I recently spent a Sunday evening poring through punk artifacts in a local museum. I was reading everything on the placards, because I am never more a dad than when I'm in a museum, and I ended up learning a lot about the Ramones' lifestyle choices in the '70s.
"It's so interesting," I remarked to my companion, "that over the course of decades, these guys can go from this" — I gestured to the, well, everything — "to me being able to buy a Ramones shirt at Target. I mean, Robert Downey Jr. can wear a Ramones shirt in a Disney movie!"
It was only on the way home that I realized I could have said the exact same thing about Robert Downey Jr. himself. If I went back to the late '90s and tried to explain that Robert Downey Jr.'s Iron Man is a household name in the future, they wouldn't believe me. And who could blame them?
The intertwined comeback of both Robert Downey Jr. and Marvel Studios is a staggering achievement that resulted in the global pop-cultural dominance of the Marvel Cinematic Universe … and has set up some comebacks of its own.
In that context, the comeback — the return of an actor after a fallow or destructive period — sounds more dramatic than it really is. (But everything is accurately dramatic, I promise.) While to me there's a very clear distinction between Robert Downey Jr. in 20th-century cinema and 21st-century cinema, there's only been two years since 1983 that lacked his presence in the film. Actors are people, too; they don't just vanish.
Rather, it's more helpful to look at a comeback as a return to form and sometimes evolution of an actor, often but not always accompanied by a shift in the audience in terms of prestige or numbers. Matthew McConaughey's fabled McConaissance is a prestige comeback. After being established as a go-to guy for romantic comedies in the early aughts, McConaughey noticed the reputation was hampering his ability to get cast in different projects. He began turning them down, to the tune of a two-year hiatus from acting, but he returned to the big screen with Magic Mike, successfully parlaying that into a string of dramatic roles and an Oscar.
To say that Iron Man was Robert Downey Jr.'s comeback after successfully completing rehab and getting sober is incorrect. His first piece of work was the music video for Elton John's "I Want Love" in 2001, and his first film was 2003's The Singing Detective, after Mel Gibson (!) put up the money for his insurance bond (as studios were, understandably, nervous about hiring him). By the time he was cast as Tony Stark in 2006 and once the film was released two years later, in 2008, he'd already appeared in the experimental A Scanner Darkly, the Oscar-nominated Good Night, and Good Luck, and the widely acclaimed Zodiac. Downey and his team didn't exactly need Marvel Studios when they came calling—he'd already started to level out.
But Marvel Studios needed him.
We live in a post-Endgame world. Everyone has an opinion about Thor. There are middle schoolers who have only known a world in which the Marvel Cinematic Universe exists. (To me, this seems illegal, but nobody asked me if they could keep making younger people after me, so I guess my opinion doesn't matter here. Hmph!) It is easy to forget that Marvel Studios was once an underdog.
After being created in 1996, Marvel Studios' original plan was to package and license films using Marvel intellectual property; essentially, handle the bulk of preproduction, from personnel decisions to the script, before handing it off to a studio to film and distribute. This model resulted in successful films like Blade, X-Men, and Spider-Man.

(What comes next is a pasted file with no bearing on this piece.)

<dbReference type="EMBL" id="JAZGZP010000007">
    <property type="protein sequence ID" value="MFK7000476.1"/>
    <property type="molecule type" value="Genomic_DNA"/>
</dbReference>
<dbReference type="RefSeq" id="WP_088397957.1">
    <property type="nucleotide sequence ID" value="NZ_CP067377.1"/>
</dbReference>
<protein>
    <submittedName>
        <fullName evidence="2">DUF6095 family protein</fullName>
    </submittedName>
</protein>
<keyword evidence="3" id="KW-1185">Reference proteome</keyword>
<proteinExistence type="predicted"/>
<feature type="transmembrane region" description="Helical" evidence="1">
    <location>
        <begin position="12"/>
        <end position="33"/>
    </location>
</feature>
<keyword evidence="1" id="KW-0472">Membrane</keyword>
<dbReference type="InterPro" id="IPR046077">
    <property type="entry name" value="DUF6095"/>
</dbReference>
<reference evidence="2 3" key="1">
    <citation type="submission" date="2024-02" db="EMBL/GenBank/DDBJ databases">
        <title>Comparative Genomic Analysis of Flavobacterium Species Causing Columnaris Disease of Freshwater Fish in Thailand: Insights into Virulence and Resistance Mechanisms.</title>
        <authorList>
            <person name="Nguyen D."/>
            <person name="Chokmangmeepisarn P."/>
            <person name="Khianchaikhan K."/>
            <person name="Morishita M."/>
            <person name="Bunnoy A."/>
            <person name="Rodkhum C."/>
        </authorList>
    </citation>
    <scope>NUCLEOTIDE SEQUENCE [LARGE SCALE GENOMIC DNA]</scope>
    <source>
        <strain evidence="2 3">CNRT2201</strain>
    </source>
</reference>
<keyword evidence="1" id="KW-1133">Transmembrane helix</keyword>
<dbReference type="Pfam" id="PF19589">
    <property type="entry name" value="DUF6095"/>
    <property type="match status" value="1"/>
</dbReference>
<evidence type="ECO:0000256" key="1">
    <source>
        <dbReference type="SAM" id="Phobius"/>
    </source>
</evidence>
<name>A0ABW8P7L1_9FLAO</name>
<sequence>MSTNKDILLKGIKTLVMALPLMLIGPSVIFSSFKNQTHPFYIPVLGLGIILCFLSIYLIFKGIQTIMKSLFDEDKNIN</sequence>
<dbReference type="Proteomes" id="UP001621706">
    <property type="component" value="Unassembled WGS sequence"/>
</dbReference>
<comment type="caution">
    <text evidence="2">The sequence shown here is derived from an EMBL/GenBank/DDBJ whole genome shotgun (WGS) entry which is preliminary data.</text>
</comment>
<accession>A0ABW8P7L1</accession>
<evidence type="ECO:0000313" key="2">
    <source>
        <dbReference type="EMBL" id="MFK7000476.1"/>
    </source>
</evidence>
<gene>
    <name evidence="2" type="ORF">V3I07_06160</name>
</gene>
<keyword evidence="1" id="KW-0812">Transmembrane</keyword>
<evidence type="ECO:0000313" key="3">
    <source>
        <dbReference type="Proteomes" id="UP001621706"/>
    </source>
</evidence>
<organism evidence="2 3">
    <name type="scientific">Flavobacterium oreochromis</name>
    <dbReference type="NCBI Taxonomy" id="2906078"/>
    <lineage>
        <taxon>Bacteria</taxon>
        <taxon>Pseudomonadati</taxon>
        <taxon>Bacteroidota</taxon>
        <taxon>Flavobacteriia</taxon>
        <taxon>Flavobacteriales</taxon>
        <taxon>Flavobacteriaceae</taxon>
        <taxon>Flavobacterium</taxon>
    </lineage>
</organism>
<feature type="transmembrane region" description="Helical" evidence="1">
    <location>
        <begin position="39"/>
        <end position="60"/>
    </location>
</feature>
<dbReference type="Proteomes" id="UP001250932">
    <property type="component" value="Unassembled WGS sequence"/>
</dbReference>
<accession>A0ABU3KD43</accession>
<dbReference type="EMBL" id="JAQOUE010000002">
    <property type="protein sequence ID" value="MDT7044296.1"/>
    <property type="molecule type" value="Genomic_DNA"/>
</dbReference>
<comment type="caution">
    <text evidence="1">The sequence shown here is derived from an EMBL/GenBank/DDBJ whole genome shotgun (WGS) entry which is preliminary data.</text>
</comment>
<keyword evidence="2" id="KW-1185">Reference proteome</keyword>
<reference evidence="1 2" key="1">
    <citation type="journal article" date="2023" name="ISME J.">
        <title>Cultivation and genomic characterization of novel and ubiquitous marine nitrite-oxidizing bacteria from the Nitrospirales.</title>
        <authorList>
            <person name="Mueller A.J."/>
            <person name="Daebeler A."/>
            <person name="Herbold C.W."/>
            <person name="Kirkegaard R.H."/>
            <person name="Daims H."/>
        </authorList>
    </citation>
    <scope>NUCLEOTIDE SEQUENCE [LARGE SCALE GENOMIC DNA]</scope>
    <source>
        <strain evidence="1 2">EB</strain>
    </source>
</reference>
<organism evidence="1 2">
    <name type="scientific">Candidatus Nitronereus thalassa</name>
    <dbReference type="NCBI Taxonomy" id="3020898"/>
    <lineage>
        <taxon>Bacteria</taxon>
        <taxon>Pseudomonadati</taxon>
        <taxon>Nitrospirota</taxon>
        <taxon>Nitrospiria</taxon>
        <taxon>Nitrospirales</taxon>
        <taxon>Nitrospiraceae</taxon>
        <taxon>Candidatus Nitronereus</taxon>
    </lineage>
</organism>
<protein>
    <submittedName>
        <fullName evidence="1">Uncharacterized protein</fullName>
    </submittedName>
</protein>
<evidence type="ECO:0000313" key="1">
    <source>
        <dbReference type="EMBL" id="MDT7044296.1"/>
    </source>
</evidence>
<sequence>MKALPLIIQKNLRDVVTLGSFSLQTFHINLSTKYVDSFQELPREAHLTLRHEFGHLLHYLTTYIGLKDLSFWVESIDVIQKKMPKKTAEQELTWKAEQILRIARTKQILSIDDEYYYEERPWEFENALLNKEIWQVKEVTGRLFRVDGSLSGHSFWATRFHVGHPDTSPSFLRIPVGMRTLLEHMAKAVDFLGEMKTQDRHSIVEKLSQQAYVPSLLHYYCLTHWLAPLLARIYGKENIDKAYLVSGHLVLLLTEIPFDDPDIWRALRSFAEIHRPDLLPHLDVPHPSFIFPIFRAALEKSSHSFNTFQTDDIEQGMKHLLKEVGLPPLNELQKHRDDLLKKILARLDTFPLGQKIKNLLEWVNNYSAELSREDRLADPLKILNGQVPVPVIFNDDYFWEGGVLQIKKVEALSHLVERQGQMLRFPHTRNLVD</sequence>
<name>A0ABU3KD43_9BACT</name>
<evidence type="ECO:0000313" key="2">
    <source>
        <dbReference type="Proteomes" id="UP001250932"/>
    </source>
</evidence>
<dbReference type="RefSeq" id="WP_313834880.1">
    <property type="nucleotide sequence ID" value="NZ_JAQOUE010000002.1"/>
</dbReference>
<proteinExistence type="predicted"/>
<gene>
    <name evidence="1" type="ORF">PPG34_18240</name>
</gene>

Unfortunately, while these films were financially successful, Marvel didn't share in the wealth to the degree that they wanted. Only $62 million of the $3 billion in profit from the first two Spider-Man films went to Marvel, hardly the kind of return on investment that you want when you're trying to recover after declaring bankruptcy (which Marvel did in 1996).
In 2004, however, David Maisel was hired by Marvel Studios as its new chief operating officer on the strength of his plan to cut out the middleman by creating their own production studio. The first film produced along these new lines would be Iron Man, and it needed to work. Given the relative obscurity of the character, casting Tony Stark correctly was imperative.
Robert Downey Jr. was considered an offbeat choice at the time, but director Jon Favreau was insistent that the marriage of actor and material was perfect: Downey loved comics and had personal experiences that mirrored Tony's, lending a sense of realism to the film. It was a match made in heaven: Downey's talent and prestige would give the film every chance to succeed, and Marvel would give Downey an opportunity to connect with an audience that might not go out and see something like Zodiac.
We all know how the film turned out, so successful that not only was Marvel Studios saved, but it also turned into one of the most successful film studios in the world and a tentpole of Walt Disney Studios. And that audience? Ended up being one of the largest in the world, after over 20 films and 11 years.
Nowadays, the Marvel Cinematic Universe is a perfect place to go for actors seeking to buttress a comeback with some mass appeal: James Spader got into mo-cap to portray Ultron in Age of Ultron, and Michelle Pfeiffer's turn as original Avenger Wasp in Ant-Man and the Wasp helped reinforce her late teens return to acting. In an age where culture is so nicheified that reading up on scandals often requires a cheat sheet of who's who, the Marvel Cinematic Universe is one of the last bastions of mass culture. There's no better — or bigger — audience to go to when you're trying to court the kind of mass appeal necessary for a comeback.